Paul Hyett, 1 November 2020
Starting from scratch
The new practice that I have established will be one of the world’s first post-Covid-19 architectural consultancies, writes Paul Hyett.
I make this bold claim because, unlike practices established pre-Covid, my co-director Ben Vickery and I have not been ‘slimming down’, nor adjusting our operation in an effort to survive this tragic period. Nor have we been preparing for any ‘new normal’. The reason is quite simple: we did not exist pre-Covid; we had nothing to adjust from; Vickery Hyett was created after Covid started.
Many construction consultancies, large and small, have made incredible and effective adaptations in order to survive this challenging time. The majority of architectural firms rightly understand that when this is all over, there will be a transition in working practice which they will take on board. We have no such transition to make.
Our circumstance are akin to that rare, strange opportunity that follows a bankruptcy: we not only have to start afresh, but we also want to start afresh in re-thinking the operational platform for a new business. Put simply, we have no baggage to carry, no compromises to make, and no nostalgia to accommodate. We have nothing to carry forward except our talent, experience, enthusiasm, and ambition.
The starting point has been that we do not want an office, in the physical sense of that term, because we no longer believe in ‘offices’ per se. Why should we? Having now experienced life outside and beyond the office, we realise that we do not like going to offices, we do not like being in offices, and we do not want to ever again be constrained by the idea of the office environment.
It is true that by accommodating new systems and technologies, the pre-Covid office managed to flourish as a physical reality if expensive institution. But now, through the unprecedented impact of Covid, the likelihood is that the traditional office will not endure.
Will it survive as a hub, in the tradition of the design studio, where teams can engage and collaborate in real time and place? Yes, of course. Long live design reviews and workshop sessions that are the stock-on-trade of good design firms. But as a daily place of work, ‘9-to-5’ rules, conventions and formalities are unlikely to return.
It is true that big changes had occurred over the last 30 years. This had, pre-Covid, seen the abandonment of the T-square, the ink pen, and the parallel motion drawing board. The architect’s office has been completely reinvented..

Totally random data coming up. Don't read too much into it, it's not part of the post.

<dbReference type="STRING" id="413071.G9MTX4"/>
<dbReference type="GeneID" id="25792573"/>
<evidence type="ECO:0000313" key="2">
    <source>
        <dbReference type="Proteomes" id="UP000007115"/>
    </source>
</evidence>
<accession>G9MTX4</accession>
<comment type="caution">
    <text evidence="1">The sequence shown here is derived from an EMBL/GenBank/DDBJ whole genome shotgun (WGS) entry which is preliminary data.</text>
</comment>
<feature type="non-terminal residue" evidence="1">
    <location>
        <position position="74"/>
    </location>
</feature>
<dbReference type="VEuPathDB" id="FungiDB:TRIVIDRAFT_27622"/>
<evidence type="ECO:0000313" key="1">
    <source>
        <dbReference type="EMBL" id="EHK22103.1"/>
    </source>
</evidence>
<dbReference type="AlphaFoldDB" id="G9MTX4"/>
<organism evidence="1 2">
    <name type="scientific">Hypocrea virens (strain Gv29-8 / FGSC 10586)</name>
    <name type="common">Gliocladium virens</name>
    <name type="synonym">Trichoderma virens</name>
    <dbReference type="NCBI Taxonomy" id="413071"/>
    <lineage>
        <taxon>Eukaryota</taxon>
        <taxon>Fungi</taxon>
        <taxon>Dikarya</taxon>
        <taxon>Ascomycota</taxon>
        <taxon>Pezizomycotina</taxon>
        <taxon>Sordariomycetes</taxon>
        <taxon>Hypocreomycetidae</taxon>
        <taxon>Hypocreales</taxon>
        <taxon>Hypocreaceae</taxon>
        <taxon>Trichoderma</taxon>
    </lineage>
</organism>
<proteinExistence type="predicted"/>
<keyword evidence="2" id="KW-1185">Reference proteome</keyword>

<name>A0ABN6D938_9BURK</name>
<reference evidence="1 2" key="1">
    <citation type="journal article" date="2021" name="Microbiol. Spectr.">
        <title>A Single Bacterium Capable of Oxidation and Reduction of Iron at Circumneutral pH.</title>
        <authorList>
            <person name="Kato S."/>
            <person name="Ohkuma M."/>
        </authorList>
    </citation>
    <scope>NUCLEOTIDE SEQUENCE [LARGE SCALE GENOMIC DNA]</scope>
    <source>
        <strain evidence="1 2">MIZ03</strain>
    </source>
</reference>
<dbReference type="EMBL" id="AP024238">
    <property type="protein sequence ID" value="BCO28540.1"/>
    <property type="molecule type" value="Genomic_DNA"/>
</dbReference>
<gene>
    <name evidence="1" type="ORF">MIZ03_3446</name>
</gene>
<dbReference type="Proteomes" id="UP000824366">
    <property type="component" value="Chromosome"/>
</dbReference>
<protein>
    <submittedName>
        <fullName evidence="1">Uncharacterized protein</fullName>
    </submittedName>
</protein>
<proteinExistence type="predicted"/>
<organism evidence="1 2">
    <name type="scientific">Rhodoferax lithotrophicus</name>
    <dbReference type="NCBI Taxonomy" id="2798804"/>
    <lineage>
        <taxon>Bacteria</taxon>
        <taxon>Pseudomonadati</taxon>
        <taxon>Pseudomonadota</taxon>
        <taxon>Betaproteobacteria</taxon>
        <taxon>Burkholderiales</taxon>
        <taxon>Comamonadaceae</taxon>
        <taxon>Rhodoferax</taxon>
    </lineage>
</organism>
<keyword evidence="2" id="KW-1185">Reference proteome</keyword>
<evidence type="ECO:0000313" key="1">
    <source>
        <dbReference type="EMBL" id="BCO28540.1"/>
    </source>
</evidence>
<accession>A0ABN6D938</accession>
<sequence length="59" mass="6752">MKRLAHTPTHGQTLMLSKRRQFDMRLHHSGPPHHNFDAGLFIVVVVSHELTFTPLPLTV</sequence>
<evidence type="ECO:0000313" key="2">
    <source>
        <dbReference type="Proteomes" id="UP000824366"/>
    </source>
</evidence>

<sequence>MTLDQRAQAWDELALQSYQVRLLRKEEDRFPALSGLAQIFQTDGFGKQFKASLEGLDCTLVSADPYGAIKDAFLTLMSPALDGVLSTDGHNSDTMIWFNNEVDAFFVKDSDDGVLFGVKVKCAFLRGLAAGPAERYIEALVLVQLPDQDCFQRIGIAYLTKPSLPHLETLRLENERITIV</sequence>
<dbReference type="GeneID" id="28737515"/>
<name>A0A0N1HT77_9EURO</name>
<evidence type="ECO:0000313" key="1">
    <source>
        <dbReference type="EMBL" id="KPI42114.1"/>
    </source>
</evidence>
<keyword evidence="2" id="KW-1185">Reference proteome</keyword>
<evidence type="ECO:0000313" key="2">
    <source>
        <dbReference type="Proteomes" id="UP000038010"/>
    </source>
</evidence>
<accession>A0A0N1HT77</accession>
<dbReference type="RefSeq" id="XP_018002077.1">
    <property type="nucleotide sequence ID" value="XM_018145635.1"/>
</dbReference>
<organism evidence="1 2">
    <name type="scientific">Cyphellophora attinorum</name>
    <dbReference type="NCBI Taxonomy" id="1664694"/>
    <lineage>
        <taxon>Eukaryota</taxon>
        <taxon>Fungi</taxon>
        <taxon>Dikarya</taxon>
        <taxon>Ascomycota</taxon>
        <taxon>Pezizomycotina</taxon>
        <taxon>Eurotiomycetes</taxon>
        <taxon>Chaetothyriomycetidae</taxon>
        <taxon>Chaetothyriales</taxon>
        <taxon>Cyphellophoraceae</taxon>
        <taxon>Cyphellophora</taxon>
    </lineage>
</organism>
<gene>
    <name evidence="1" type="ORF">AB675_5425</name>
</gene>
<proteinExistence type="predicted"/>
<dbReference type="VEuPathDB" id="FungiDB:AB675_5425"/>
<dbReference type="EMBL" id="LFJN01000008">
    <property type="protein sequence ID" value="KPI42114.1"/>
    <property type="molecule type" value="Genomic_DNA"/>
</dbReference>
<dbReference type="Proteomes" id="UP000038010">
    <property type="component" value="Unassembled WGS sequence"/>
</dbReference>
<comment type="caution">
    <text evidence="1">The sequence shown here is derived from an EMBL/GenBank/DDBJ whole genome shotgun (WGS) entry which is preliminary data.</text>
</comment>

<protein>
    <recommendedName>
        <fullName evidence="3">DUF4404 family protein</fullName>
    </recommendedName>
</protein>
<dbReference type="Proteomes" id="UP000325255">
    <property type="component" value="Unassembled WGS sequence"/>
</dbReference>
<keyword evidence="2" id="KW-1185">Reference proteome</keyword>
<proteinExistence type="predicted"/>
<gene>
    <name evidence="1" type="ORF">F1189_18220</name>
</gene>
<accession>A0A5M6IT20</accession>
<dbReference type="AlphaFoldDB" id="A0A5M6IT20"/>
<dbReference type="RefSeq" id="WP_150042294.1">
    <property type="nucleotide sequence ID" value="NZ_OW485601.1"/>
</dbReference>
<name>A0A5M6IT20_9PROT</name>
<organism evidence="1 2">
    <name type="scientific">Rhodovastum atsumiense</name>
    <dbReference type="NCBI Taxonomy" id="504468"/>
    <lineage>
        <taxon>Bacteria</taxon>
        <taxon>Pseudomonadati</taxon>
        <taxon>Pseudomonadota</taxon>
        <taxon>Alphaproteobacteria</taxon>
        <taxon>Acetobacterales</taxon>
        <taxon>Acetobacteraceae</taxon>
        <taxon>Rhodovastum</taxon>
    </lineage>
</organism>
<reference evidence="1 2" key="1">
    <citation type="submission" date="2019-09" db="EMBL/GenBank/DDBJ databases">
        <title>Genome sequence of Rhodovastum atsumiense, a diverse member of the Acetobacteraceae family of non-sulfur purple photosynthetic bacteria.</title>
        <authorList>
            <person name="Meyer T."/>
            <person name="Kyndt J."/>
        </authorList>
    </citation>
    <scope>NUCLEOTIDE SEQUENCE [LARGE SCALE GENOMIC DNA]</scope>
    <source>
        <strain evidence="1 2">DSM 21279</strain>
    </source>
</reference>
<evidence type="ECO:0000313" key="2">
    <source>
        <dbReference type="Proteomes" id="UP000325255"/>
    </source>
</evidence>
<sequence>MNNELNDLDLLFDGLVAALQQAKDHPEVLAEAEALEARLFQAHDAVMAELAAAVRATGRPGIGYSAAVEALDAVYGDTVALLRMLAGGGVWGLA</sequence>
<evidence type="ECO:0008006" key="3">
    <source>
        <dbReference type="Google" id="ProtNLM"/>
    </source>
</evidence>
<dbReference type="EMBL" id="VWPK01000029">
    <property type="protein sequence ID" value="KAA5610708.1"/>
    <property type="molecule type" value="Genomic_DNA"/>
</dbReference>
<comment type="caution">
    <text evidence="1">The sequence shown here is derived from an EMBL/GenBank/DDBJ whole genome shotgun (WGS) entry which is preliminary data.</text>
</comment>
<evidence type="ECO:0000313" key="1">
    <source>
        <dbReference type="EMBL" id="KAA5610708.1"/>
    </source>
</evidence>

The main stepping stones in that journey started with the introduction of Rubenstein and Barnaby’s ‘word processing’ in 1979; then progressed through the fax machine, the mobile phone; parametric design and CAD; web-sites; and thereafter Google, and latterly screen sharing and the contemporary tools which have so revolutionised design and communication, rapidly transforming them from a physical to a virtual process.
Examples include programmes such as Revit and Rhino for modelling; and BIM, Zoom, Teams, WhatsApp and WeChat for communication. For filing, archives, and plan chests we have the Cloud and cyberspace. All have combined to transform the office beyond recognition.
These changes, with new equipment and methodologies, were already taking us beyond the conventional processes of traditional practice. But now, the breath-taking scale of reinvention across office life will be accelerated courtesy of Covid-19.
Given this backdrop, our new office, Vickery Hyett, will not be adapting old models of operation. Our starting principles are that we do not want to provide physical workstations . Nor do we want any non-fee earners. Such personnel only dilute the offering, encumber the process, stifle the output, and corrupt the culture of any real design studio. Instead, we will provide an efficient, effective, and substantially virtual service, employing only those who can deliver.
The other typical functions of a large office, from accounts to human resources, and from admin to legal and secretarial, will simply not exist. With the rarest of exceptions, any task that is not fee-earning will be outsourced.
Can it work? Well, from a standing start just four months ago we have set up our website, engaged our service consultants, established our IT systems, registered our practice, structured our team network, worked in Europe, the Middle and Far East as well as Europe, and logged our first CPD lesson courtesy of the RIBA. All without leaving our respective homes. We have secured a diverse fee-paying workload, a positive cashflow, and financial security for the next nine months. In short, we are up and running.
We will not be emerging from Covid as a slimmed-down composite of old and new. If we ever do invest in any ‘real; space, it won’t be an office, just a space where we can occasionally gather to host events, share experience, and celebrate. Food, drink and fun – just like the old days.
Paul Hyett is a founder partner in Vickery Hyett Architects